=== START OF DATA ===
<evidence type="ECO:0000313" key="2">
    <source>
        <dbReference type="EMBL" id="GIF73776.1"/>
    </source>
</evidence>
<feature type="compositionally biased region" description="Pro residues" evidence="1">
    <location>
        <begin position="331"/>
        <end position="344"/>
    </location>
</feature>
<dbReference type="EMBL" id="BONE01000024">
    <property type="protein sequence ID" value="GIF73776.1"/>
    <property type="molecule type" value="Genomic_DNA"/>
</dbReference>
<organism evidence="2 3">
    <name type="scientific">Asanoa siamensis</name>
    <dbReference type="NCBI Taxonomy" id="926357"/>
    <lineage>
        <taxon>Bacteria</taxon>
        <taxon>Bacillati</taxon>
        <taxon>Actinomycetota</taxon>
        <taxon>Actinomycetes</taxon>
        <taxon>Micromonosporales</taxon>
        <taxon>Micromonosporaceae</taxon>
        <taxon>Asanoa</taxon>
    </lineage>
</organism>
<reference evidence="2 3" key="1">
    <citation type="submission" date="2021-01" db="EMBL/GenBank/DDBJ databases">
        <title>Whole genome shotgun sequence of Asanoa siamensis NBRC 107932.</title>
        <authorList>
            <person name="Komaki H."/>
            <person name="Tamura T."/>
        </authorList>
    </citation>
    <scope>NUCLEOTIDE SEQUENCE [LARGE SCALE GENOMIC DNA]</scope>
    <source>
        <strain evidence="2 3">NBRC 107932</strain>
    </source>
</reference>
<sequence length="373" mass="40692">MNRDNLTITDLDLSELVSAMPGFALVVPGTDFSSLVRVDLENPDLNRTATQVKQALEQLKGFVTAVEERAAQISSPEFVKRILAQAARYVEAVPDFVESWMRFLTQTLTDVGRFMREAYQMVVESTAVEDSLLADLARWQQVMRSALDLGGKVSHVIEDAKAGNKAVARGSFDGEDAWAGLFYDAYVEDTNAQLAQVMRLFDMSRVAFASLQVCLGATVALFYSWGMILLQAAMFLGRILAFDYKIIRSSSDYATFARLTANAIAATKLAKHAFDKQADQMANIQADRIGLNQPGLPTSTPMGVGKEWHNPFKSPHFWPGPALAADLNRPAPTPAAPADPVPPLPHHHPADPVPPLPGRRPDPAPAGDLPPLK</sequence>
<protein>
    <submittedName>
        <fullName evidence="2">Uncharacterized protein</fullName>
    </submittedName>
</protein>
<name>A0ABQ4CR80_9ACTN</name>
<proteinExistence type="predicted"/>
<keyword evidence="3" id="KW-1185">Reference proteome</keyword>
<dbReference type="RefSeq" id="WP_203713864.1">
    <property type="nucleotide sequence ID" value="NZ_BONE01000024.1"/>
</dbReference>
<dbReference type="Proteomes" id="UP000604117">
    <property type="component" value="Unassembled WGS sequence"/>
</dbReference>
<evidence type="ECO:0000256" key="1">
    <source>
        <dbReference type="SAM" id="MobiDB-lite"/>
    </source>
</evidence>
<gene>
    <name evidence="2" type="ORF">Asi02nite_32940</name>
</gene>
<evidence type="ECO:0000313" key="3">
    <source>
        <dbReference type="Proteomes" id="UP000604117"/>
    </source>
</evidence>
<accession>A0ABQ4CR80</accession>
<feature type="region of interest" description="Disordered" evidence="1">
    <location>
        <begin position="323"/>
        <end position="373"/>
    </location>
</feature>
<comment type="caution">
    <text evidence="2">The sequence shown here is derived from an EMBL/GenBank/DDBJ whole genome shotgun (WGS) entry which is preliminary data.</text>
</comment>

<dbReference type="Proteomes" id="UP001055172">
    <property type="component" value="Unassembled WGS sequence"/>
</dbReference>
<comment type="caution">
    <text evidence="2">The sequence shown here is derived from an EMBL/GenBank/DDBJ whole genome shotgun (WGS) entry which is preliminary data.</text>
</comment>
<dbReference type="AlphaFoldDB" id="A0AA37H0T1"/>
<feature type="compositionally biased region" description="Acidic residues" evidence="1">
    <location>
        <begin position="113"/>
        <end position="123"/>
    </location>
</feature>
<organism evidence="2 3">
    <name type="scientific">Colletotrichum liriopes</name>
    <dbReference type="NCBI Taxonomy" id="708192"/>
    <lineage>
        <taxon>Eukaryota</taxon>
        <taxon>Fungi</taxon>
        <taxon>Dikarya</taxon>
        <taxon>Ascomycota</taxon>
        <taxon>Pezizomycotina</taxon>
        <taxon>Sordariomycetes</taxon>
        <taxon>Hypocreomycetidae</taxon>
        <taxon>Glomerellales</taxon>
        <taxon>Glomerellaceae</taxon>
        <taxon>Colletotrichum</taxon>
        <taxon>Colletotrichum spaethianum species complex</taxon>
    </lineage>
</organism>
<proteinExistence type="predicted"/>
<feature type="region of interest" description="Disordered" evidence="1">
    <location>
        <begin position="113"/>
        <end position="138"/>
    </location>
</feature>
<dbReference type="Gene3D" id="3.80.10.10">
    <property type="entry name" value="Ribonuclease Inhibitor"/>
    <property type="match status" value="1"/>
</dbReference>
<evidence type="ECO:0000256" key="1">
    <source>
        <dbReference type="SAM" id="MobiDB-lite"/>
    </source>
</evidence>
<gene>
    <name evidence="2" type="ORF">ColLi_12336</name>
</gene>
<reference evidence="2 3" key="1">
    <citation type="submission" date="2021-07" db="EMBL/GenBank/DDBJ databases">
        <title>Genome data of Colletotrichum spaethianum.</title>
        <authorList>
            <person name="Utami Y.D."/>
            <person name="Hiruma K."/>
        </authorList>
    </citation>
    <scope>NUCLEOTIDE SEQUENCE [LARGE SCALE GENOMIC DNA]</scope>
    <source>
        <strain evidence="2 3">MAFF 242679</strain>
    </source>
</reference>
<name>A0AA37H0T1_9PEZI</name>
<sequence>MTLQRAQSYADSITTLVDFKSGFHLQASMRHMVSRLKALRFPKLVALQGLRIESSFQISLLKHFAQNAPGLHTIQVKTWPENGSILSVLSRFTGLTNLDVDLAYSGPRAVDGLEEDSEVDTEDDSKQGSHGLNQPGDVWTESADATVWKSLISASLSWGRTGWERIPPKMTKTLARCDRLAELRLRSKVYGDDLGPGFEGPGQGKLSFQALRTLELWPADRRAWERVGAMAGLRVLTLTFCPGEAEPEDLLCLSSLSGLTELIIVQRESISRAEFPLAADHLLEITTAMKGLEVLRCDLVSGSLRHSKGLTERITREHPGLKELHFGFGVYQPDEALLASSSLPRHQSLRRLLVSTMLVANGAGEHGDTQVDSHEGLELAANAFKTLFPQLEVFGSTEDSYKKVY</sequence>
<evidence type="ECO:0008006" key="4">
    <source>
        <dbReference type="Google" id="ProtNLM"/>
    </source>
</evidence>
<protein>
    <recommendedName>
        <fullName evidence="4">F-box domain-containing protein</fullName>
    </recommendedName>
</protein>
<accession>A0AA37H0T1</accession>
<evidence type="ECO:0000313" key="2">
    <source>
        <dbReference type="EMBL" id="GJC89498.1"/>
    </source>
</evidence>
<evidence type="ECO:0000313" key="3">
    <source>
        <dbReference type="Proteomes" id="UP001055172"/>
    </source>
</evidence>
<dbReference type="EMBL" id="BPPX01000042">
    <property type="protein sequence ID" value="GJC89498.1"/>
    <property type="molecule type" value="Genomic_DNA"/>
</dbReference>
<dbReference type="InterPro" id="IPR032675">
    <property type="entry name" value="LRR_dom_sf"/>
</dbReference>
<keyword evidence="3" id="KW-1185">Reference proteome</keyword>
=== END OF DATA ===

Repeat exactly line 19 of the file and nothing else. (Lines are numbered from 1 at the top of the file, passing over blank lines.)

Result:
    <lineage>